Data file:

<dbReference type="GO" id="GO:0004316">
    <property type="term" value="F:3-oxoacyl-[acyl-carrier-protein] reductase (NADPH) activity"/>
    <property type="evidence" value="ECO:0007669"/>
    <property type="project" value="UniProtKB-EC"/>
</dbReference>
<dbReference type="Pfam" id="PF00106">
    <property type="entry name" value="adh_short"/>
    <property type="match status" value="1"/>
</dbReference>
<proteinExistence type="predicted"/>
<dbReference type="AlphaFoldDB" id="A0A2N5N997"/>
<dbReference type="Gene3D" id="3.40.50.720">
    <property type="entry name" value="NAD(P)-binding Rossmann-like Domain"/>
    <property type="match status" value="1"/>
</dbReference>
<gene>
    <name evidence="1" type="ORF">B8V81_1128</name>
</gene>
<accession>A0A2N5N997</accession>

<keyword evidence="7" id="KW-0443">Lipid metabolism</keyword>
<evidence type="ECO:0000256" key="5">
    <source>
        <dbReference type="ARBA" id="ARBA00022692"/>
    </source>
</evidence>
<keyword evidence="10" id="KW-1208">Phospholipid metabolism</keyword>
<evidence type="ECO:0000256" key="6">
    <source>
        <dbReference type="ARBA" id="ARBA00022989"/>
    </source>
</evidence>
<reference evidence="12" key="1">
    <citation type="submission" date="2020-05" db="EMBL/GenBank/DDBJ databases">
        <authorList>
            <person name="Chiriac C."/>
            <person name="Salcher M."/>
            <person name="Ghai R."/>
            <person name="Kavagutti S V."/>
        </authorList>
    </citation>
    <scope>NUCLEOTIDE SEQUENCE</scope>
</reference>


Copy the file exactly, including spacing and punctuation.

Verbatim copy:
<dbReference type="GO" id="GO:0004316">
    <property type="term" value="F:3-oxoacyl-[acyl-carrier-protein] reductase (NADPH) activity"/>
    <property type="evidence" value="ECO:0007669"/>
    <property type="project" value="UniProtKB-EC"/>
</dbReference>
<dbReference type="Pfam" id="PF00106">
    <property type="entry name" value="adh_short"/>
    <property type="match status" value="1"/>
</dbReference>
<proteinExistence type="predicted"/>
<dbReference type="AlphaFoldDB" id="A0A2N5N997"/>
<dbReference type="Gene3D" id="3.40.50.720">
    <property type="entry name" value="NAD(P)-binding Rossmann-like Domain"/>
    <property type="match status" value="1"/>
</dbReference>
<gene>
    <name evidence="1" type="ORF">B8V81_1128</name>
</gene>
<accession>A0A2N5N997</accession>

<keyword evidence="7" id="KW-0443">Lipid metabolism</keyword>
<evidence type="ECO:0000256" key="5">
    <source>
        <dbReference type="ARBA" id="ARBA00022692"/>
    </source>
</evidence>
<keyword evidence="10" id="KW-1208">Phospholipid metabolism</keyword>
<evidence type="ECO:0000256" key="6">
    <source>
        <dbReference type="ARBA" id="ARBA00022989"/>
    </source>
</evidence>
<reference evidence="12" key="1">
    <citation type="submission" date="2020-05" db="EMBL/GenBank/DDBJ databases">
        <authorList>
            <person name="Chiriac C."/>
            <person name="Salcher M."/>
            <person name="Ghai R."/>
            <person name="Kavagutti S V."/>
        </authorList>
    </citation>
    <scope>NUCLEOTIDE SEQUENCE</scope>
</reference>